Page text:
The Province of Ontario is introducing new corporate record-keeping requirements for all Ontario corporations having an "ownership interest" in land, effective December 10, 2016.
The new Forfeited Corporate Property Act, 2015, comes into effect that day, and includes consequential amendments to the Business Corporations Act (Ontario) which require all new Ontario corporations (and corporations continued into Ontario) to maintain a register of their "ownership interests" in land in Ontario with the corporate records already required to be kept under section 140 of the OBCA (and under the equivalent provisions of the Ontario Corporations Act, and the Not-For-Profit Corporations Act, 2010, the amendments to which may come into force later). The new section 140.1 requires each corporation to prepare and maintain at its registered office a register of its ownership interests in land which:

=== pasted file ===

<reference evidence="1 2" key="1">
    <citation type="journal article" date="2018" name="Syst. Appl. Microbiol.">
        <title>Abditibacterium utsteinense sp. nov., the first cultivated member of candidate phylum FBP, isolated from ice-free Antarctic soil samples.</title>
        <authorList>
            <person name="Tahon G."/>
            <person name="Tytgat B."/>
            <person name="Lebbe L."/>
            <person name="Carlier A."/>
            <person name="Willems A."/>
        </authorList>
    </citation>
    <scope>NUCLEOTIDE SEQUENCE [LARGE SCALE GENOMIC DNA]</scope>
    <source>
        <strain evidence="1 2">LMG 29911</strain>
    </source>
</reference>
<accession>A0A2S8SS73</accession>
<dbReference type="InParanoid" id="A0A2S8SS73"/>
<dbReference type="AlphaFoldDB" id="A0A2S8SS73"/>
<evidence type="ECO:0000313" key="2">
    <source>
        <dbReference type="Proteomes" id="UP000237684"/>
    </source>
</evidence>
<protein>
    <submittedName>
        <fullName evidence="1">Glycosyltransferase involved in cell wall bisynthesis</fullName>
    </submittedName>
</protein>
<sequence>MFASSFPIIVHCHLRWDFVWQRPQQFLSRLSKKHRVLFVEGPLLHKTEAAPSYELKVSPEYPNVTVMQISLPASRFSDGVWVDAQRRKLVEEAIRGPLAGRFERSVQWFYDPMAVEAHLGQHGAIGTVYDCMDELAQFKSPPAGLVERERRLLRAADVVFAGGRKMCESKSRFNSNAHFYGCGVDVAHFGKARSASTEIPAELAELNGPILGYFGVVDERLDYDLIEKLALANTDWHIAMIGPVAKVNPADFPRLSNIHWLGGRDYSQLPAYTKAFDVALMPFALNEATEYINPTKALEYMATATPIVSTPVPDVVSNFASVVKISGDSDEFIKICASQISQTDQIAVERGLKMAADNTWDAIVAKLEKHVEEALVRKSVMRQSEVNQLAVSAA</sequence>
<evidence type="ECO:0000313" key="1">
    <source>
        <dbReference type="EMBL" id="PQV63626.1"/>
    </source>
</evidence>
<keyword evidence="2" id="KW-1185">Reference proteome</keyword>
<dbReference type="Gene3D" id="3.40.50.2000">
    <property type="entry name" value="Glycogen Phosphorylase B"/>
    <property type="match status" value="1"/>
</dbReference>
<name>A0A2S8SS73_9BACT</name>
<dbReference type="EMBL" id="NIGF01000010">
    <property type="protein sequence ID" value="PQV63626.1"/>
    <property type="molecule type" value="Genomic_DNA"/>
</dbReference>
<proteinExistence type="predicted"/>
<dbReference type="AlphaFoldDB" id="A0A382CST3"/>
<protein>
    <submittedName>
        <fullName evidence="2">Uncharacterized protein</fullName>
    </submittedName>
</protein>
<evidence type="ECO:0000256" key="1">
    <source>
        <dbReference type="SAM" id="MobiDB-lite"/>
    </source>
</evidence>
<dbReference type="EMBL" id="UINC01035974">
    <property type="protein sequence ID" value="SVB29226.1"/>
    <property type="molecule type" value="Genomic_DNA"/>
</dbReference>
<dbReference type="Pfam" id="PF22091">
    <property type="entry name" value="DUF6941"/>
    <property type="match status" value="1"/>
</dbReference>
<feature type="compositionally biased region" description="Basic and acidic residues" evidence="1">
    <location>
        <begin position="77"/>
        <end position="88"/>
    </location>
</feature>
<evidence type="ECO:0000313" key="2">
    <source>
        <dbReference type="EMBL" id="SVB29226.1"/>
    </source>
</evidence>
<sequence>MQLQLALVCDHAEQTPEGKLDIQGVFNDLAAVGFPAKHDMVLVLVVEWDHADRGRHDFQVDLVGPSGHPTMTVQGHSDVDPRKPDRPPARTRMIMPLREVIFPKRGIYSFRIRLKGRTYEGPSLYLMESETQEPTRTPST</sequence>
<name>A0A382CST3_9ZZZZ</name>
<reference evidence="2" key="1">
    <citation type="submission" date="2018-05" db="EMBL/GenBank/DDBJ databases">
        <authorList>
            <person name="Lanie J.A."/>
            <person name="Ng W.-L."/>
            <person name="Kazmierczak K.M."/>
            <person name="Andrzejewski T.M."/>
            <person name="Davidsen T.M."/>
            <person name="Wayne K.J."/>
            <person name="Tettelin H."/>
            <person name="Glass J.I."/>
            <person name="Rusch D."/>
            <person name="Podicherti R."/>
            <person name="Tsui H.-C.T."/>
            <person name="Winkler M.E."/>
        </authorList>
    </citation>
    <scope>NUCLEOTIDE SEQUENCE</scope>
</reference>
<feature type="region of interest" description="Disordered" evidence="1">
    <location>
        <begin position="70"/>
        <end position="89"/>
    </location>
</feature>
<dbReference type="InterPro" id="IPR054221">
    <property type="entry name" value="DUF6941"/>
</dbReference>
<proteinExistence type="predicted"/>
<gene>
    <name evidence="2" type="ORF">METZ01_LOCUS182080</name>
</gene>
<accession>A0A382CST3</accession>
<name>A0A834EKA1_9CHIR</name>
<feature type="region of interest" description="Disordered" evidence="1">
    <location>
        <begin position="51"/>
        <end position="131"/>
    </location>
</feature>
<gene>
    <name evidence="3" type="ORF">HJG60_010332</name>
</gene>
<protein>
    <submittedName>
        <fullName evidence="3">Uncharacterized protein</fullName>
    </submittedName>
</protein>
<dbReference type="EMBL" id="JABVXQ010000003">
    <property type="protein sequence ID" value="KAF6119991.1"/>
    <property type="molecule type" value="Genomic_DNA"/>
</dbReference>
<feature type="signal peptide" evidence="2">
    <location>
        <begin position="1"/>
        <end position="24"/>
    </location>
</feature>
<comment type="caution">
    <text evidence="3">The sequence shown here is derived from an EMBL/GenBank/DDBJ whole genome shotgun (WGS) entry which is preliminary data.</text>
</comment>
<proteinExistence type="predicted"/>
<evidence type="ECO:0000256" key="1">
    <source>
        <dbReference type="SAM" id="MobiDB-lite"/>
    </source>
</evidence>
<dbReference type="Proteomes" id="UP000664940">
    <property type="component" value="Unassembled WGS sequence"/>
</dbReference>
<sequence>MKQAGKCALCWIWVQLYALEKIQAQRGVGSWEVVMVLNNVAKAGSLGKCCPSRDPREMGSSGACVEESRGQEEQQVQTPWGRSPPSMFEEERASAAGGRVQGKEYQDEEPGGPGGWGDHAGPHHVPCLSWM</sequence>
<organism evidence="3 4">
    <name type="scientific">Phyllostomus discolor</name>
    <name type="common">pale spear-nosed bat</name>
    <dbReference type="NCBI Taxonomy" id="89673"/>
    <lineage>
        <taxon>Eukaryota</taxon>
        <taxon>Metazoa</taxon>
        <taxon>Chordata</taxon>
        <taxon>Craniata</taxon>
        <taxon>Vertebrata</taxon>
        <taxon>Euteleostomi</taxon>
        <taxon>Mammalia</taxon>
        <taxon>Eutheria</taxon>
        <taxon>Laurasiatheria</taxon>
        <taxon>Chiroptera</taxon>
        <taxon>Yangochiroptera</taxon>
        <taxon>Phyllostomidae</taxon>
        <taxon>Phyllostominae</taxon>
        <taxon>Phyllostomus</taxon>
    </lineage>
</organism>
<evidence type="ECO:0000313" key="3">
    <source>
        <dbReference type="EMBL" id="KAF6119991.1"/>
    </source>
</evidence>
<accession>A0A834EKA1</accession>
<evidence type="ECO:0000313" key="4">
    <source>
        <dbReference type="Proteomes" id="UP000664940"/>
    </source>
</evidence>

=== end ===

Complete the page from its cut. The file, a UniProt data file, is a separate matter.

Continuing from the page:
- identifies each property;
- shows the date of acquisition, and if applicable the date of disposition, of each property; and
- includes copies of any deeds, transfers or similar documents respecting each property that contain:
- the property's municipal address, if any;
- the land registry division for the property and its PIN;
- the property's legal description; and
- its assessment roll number, if any.
Ontario corporations already existing or continued in Ontario on December 10, 2016, have a two-year transition period to comply with section 140.1 – until December 10, 2018.
This new requirement will be onerous for Ontario corporations with multiple "ownership interests" in land. Not only will it increase the record-keeping burden, the term "ownership interests" is not defined, and the term is inconsistent with terms used in the Forfeited Corporate Property Act, 2015. We recommend that the register include all freehold, leasehold, registered and beneficial interests in Ontario real property.
The Forfeited Corporate Property Act, 2015, also changes the current law relating to the forfeiture of real and personal property on the dissolution of a corporation and the revival of dissolved corporations significantly, making corporate revival and recovery of forfeited assets more difficult. It also permits the Province to hold former officers and directors liable for expenditures it makes respecting forfeited property.
We will watch how the implementation of this legislation unfolds and will keep you up to date with new developments. We would be pleased to help you with questions you may have.